SPOKANE, Wash. — Vendors who have been preparing for the Spokane food festival Pig out in the Park are now taking a large financial loss after the event was canceled on Tuesday.
The decision to cancel Pig out in the Park came after COVID-19 cases began to surge again in Washington. It came as a disappointment for fans but for businesses who were ordering thousands in food and hiring extra help to work the event was a huge blow.
David Azar runs Azar's Elotes, a popular street corn tent that has participated in the event since it began decades ago, was excited to have the event back in 2021 so he renewed his license, worked hard to get some employees to staff the booth. Then he got word of the cancelation.
Azar said he's out a couple thousand dollars and has had to tell his employees to try and get other work. Even though the cancelation comes as a financial hit, he believes it was probably the right call to cancel the crowded event—because COVID numbers are climbing.
In a press release, Pig out organizers said they have coordinated closely with the Spokane Regional Health District, Riverfront Park and the City of Spokane to have a safe event.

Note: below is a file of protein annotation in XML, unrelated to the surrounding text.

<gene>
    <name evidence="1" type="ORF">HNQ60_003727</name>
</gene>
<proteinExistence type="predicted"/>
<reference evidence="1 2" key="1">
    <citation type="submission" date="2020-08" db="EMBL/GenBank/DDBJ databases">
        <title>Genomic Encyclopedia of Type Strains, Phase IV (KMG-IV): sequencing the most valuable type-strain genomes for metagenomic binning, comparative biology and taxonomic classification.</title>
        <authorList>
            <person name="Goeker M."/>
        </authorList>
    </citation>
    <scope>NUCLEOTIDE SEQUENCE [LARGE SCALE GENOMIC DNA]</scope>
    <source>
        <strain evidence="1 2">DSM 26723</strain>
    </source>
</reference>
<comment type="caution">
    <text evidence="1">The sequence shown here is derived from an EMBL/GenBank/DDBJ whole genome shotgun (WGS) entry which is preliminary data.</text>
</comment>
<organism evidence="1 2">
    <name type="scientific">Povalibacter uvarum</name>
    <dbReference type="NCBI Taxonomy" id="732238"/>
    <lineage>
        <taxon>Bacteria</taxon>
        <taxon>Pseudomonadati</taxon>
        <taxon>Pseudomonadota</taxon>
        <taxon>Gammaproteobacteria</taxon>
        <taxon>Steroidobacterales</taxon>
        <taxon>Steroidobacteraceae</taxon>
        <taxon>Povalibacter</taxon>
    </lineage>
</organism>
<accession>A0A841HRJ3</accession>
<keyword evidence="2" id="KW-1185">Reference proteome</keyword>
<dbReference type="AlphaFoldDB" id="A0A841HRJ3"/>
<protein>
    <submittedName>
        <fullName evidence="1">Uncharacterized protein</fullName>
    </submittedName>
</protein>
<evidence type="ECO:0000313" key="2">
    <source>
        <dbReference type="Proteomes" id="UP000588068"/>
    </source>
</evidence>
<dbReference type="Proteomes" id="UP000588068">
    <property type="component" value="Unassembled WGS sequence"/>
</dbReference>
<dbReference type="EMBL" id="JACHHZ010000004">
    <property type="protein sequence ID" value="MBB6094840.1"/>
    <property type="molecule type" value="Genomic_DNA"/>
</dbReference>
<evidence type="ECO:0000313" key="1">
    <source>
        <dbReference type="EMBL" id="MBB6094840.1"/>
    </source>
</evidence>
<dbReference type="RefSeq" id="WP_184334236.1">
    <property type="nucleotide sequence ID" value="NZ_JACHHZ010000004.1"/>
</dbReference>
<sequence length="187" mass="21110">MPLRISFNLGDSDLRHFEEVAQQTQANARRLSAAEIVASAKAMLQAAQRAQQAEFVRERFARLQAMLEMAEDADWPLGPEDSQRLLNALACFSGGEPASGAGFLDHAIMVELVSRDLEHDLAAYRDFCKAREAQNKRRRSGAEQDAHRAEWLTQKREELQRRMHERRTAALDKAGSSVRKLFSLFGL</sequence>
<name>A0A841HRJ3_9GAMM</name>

However, with the recent dramatic rise in COVID-19 cases, they have a responsibility to the Spokane community, their vendors, musicians and crew that they take quite seriously, organizers said. This prompted them to reschedule the 41st annual Pig Out in the Park is now rescheduled for Aug. 31 through Sept. 5, 2022.
They also said their event faces many challenges when trying to protect against COVID-19. The venue, uncontrolled free entry and a very large audience over six days can all pose challenges.
Pig out in the Park was canceled in Aug. 2020 due to the pandemic and event restrictions put forth by the state. That was the first time the event was canceled in its 40 years, though it was postponed by a week 20 years ago due to severe weather.
Pig Out in the Park served more than 195,000 servings of food and drinks at its 2019 event, organizers said.
According to the event’s website, the event earned the city of Spokane nearly $100,000 in revenue in 2019, not including taxes, and about 122,000 people were in attendance.